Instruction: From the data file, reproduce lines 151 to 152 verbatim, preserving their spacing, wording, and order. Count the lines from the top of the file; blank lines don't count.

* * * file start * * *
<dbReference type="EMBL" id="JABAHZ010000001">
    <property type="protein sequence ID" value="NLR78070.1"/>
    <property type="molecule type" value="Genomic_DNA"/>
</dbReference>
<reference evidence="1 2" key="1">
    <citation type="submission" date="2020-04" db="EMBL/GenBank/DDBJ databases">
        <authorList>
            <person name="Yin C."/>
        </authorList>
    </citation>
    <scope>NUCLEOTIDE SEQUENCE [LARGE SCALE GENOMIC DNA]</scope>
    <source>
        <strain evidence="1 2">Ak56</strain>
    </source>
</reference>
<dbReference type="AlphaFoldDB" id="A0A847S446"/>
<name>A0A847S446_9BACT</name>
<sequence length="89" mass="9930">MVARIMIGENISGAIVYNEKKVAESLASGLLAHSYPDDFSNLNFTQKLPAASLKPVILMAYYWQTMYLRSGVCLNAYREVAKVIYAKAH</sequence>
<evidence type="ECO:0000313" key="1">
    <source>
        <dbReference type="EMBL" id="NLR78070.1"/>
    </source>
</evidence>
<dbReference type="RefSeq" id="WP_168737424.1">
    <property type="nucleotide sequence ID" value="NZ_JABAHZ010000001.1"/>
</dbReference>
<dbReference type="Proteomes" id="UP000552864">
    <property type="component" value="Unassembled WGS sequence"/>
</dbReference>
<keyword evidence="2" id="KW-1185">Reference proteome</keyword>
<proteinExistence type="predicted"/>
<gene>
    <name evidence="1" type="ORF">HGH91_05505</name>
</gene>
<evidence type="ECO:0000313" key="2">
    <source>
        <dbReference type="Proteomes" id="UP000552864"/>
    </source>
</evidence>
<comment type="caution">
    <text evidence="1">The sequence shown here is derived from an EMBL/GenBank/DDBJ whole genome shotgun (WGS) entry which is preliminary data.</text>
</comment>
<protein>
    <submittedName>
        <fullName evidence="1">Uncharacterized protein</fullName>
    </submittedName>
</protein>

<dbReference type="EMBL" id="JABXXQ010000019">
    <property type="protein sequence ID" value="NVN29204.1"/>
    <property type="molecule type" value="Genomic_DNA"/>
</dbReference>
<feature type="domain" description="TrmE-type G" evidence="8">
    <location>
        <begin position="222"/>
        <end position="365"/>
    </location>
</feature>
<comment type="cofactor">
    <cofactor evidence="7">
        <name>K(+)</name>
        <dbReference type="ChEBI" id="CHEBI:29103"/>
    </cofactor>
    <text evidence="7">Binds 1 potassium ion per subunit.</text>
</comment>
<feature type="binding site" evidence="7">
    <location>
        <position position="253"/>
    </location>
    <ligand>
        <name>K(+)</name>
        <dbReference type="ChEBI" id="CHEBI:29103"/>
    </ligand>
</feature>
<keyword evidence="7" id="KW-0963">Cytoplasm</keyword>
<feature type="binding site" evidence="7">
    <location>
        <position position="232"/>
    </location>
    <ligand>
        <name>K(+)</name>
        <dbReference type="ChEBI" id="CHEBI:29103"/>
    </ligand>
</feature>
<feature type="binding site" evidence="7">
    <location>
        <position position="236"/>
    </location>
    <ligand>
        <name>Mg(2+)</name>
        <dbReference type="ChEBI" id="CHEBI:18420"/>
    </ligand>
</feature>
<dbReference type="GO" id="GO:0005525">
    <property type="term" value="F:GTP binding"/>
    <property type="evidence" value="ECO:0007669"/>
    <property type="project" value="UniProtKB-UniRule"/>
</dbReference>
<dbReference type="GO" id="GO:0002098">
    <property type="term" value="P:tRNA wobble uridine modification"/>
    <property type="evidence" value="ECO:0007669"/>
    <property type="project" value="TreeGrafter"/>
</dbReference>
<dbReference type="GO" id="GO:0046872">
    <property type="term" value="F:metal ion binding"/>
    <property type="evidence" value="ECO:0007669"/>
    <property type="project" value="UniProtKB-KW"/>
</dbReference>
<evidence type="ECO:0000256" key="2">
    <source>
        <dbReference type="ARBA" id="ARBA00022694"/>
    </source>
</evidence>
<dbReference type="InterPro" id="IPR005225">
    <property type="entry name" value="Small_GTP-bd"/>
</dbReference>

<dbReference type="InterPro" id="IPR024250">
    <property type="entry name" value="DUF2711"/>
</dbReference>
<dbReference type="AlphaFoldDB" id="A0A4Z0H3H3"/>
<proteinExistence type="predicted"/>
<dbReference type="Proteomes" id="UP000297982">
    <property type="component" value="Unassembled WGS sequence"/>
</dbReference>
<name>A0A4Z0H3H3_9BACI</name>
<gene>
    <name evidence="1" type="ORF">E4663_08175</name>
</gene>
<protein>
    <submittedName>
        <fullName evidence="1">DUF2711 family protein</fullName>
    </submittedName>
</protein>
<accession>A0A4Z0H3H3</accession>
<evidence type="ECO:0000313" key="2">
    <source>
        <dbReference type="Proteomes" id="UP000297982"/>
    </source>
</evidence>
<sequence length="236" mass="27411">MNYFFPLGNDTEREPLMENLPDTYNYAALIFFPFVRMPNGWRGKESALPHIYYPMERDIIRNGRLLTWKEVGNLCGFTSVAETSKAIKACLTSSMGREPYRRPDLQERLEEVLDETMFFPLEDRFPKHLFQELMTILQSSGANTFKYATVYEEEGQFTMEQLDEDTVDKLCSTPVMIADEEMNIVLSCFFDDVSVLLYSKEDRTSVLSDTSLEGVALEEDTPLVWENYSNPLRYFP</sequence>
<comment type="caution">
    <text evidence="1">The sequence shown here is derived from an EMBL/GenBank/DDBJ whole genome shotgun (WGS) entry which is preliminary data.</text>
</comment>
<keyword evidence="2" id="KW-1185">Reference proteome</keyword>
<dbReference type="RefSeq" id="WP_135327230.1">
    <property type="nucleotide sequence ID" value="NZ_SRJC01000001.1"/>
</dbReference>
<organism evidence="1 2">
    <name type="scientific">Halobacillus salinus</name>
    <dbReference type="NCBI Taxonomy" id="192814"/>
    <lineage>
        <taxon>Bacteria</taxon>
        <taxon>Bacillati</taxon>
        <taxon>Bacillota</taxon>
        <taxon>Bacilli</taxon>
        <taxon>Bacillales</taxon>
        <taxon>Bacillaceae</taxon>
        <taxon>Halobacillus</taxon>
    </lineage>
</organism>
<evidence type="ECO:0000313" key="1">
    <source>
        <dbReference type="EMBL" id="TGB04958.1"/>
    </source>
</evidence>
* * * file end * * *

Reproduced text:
        <taxon>Bacteria</taxon>
        <taxon>Bacillati</taxon>